Long-Term Outcomes of Intravitreal Injections for AMD
In the largest patient series to date, Gillies et al. analyzed the long-term outcomes of patients with neovascular age-related macular degeneration (AMD) who had received intravitreal injections of anti-VEGF agents. They found good long-term outcomes from baseline up to 6 years, with a drop in visual acuity (VA) after that point in eyes that were still being treated.
For this observational study, the researchers analyzed data on 1,212 eyes. Patients’ initial visits took place between 2007 and 2010 in Australia, New Zealand, and Switzerland. Mean follow-up time was 53.5 months, with 549 patients (45%) continuing to be treated after 60 months.
Mean VA improved from 55.1 letters to 61.4 letters after 6 months and remained above mean presenting VA for 6 years. However, after 7 years, mean VA had dropped 2.6 letters below baseline for the 131 eyes that were still being followed. The researchers noted that patients tended to discontinue treatment once they had lost the initial gain in VA.
The patients in this study received a slightly higher number of injections compared with those in other studies, the researchers noted. A median of 6 injections and 9 visits was recorded during the first year; this dropped to 5 treatments and 7 to 9 visits per year thereafter. The rate of serious adverse events was low.
Prompt Intervention Improves Outcomes of Repeat DMEK
Price et al. evaluated the outcomes of secondary Descemet membrane endothelial keratoplasty (DMEK) after failed primary DMEK procedures. They found that early regrafting produced outcomes comparable to those of successful primary DMEK.
For this retrospective case series, the researchers assessed 55 DMEK recipients. Most had Fuchs endothelial dystrophy, and their median age was 69 years (range, 42-89 years). Secondary DMEK was performed in all 55 eyes; reasons for the 55 regrafts included unsuitable donor tissue, surgical complications, early failure to clear for no identifiable reason, late endothelial failure, and refractive failure. Median follow-up was 18 months (range, 3-61 months). All 55 regrafts cleared successfully, and none experienced immunologic rejection.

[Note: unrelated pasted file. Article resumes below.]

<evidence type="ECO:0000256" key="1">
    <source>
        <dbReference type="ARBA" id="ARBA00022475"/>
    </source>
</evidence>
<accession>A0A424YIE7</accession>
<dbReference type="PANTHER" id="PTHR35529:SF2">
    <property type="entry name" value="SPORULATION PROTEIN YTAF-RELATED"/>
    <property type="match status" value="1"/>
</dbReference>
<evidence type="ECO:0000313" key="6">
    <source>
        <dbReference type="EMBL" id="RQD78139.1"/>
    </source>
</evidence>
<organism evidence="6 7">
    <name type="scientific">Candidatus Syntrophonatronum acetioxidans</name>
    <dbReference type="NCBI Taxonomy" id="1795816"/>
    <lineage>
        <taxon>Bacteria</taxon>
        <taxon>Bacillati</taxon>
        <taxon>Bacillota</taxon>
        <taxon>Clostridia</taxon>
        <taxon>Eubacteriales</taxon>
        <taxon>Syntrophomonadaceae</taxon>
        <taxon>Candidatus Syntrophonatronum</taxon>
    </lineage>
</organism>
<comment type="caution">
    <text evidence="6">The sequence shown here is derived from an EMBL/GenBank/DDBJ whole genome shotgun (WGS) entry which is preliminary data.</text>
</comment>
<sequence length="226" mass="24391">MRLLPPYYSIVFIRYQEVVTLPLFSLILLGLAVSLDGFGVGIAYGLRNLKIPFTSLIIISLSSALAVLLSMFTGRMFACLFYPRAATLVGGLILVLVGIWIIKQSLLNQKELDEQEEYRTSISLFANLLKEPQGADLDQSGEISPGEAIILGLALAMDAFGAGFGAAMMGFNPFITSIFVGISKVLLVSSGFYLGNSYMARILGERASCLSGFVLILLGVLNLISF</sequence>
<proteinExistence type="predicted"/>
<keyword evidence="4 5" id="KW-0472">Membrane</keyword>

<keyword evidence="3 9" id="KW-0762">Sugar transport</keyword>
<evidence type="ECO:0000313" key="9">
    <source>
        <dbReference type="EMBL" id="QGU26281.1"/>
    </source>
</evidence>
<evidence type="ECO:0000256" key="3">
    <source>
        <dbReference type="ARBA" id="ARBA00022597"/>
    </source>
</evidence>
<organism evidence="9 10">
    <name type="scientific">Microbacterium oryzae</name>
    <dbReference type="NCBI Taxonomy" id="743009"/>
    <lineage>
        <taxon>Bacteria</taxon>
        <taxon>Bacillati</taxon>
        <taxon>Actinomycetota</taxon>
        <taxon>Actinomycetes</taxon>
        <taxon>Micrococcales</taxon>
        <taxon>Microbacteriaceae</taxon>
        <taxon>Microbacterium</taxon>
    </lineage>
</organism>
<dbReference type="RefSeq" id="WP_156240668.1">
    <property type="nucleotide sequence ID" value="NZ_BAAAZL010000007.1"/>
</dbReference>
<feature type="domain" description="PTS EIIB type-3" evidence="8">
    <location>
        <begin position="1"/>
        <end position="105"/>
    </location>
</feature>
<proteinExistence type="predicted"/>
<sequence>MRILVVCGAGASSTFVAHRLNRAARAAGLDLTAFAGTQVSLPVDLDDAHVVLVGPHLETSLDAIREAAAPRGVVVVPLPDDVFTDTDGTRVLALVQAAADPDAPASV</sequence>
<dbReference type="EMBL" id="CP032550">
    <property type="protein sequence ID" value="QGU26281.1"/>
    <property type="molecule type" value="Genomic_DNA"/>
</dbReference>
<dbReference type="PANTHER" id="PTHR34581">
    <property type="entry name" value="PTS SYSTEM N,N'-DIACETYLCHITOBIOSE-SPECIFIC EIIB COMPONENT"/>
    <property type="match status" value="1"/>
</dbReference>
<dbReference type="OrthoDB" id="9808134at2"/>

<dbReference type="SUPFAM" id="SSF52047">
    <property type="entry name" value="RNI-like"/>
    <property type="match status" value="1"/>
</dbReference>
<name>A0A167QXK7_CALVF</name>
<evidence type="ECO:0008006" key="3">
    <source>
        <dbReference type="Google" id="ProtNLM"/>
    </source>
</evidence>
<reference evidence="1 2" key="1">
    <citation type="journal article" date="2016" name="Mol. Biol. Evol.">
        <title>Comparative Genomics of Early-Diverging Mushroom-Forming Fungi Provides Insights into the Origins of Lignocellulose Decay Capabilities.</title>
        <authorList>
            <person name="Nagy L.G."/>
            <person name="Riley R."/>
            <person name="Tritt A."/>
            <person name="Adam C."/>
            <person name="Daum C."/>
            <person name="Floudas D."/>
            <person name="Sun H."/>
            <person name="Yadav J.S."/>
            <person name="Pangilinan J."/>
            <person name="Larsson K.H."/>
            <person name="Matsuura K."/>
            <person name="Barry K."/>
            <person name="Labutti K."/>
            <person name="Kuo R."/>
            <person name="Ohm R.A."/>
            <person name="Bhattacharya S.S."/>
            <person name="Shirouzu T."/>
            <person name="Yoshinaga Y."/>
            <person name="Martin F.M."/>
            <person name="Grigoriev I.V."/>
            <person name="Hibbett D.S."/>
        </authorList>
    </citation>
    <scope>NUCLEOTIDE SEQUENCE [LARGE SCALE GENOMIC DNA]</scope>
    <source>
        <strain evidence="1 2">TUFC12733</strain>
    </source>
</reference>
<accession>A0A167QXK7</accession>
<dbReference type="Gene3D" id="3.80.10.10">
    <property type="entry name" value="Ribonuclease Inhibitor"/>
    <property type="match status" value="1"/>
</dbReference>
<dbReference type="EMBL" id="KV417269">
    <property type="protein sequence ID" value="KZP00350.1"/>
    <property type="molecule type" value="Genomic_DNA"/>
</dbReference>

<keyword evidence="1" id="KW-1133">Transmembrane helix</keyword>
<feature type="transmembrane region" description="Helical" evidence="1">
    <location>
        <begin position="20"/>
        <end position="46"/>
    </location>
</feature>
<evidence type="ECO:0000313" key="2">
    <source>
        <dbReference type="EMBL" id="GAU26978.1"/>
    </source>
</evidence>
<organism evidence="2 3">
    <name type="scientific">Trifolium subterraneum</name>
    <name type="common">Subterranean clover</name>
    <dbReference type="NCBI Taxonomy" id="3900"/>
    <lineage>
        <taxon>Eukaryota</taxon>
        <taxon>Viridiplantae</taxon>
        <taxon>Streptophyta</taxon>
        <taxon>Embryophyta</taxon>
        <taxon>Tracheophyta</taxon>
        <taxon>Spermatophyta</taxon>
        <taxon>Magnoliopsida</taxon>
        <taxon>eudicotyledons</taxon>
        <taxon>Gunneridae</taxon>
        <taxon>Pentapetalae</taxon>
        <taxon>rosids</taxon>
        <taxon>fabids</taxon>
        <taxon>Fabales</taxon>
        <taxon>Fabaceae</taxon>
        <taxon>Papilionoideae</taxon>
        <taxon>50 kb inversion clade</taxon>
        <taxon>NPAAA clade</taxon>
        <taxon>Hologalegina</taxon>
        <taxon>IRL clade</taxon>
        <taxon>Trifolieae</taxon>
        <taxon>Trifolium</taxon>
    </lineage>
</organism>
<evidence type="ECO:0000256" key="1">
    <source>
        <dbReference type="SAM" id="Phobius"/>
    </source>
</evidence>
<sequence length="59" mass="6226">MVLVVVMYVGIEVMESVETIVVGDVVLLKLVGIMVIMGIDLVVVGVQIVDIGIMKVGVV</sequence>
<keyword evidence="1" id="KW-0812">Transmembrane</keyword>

A paired analysis was performed in a subset of 29 patients who underwent secondary DMEK in 1 eye and successful primary DMEK in the other. In this group, the median duration of endothelial decompensation before the regraft was 21 days (range, 2-133 days). At 1, 3, 6, and 12 months following surgery, corrected distance visual acuity did not differ between the primary and secondary grafts.
The results of this study suggest that prompt intervention after graft failure can minimize the duration of central corneal decompensation and associated stromal changes, the researchers said. For optimal visual results, the authors recommend regrafting as soon as possible if bullae or microcystic edema is present over the pupil area.
Utility of Cap Color and Bottle Characteristics for Glaucoma Eyedrops
How do glaucoma patients identify their medications and distinguish between different bottles? Bottle cap color remains the method of choice, Marando et al. found.
For this study, the researchers evaluated 126 patients with glaucoma seen at a single university eye center. Patients ranged in age from 35 to 92 years. Most (90%) had been on glaucoma therapy for more than 1 year, and 50.7% were on monotherapy.
When queried about medication recall, 64.8% of patients referred to bottle cap color, and 48% cited bottle size and shape. Other recall methods mentioned by patients included storage site and bottle color. However, despite its popularity as a recall method, cap color was not a foolproof strategy. Among those who said that they relied on cap color for identifying their drops, 20% did not correctly identify all of the cap colors associated with their prescribed drops.
When asked about potential improvements to glaucoma eyedrop bottles, patients requested that bottles be redesigned to come in larger sizes, be less rigid and easier to manipulate, and be more consistent in dispensing 1 drop at a time.
Photodynamic Therapy for Retinal Tumors
Hussain et al. investigated photodynamic therapy (PDT) with verteporfin in treating retinal vasoproliferative tumors. In the largest series to date with long-term follow-up, they reported that PDT successfully treated a majority of tumors with minimal side effects.
For this prospective study, 24 patients (25 eyes) were treated with PDT between 2006 and 2014. Patients received a second treatment 1 to 3 months after the initial dose, if deemed necessary by the investigator. All told, 18 patients needed only 1 session of PDT, 5 needed 2 sessions, and 1 patient needed 3 sessions.
Mean follow-up was 26 months (range, 12-70 months). During this time, 17 eyes (68%) achieved complete tumor regression. In contrast, 4 (16%) experienced no response or progression of their tumors; these lesions all had extensive subretinal fluid.
Visual gain or stabilization occurred in 23 of the 25 eyes (92%), with 15 of the 24 patients improving by 1 to 2 lines. No adverse reactions or complications related to PDT occurred during the follow-up period.
Ophthalmology summaries are written by Jean Shaw and edited by Susan M. MacDonald, MD.
More from this month’s Journal Highlights
American Journal of Ophthalmology
Roundup of Other Journals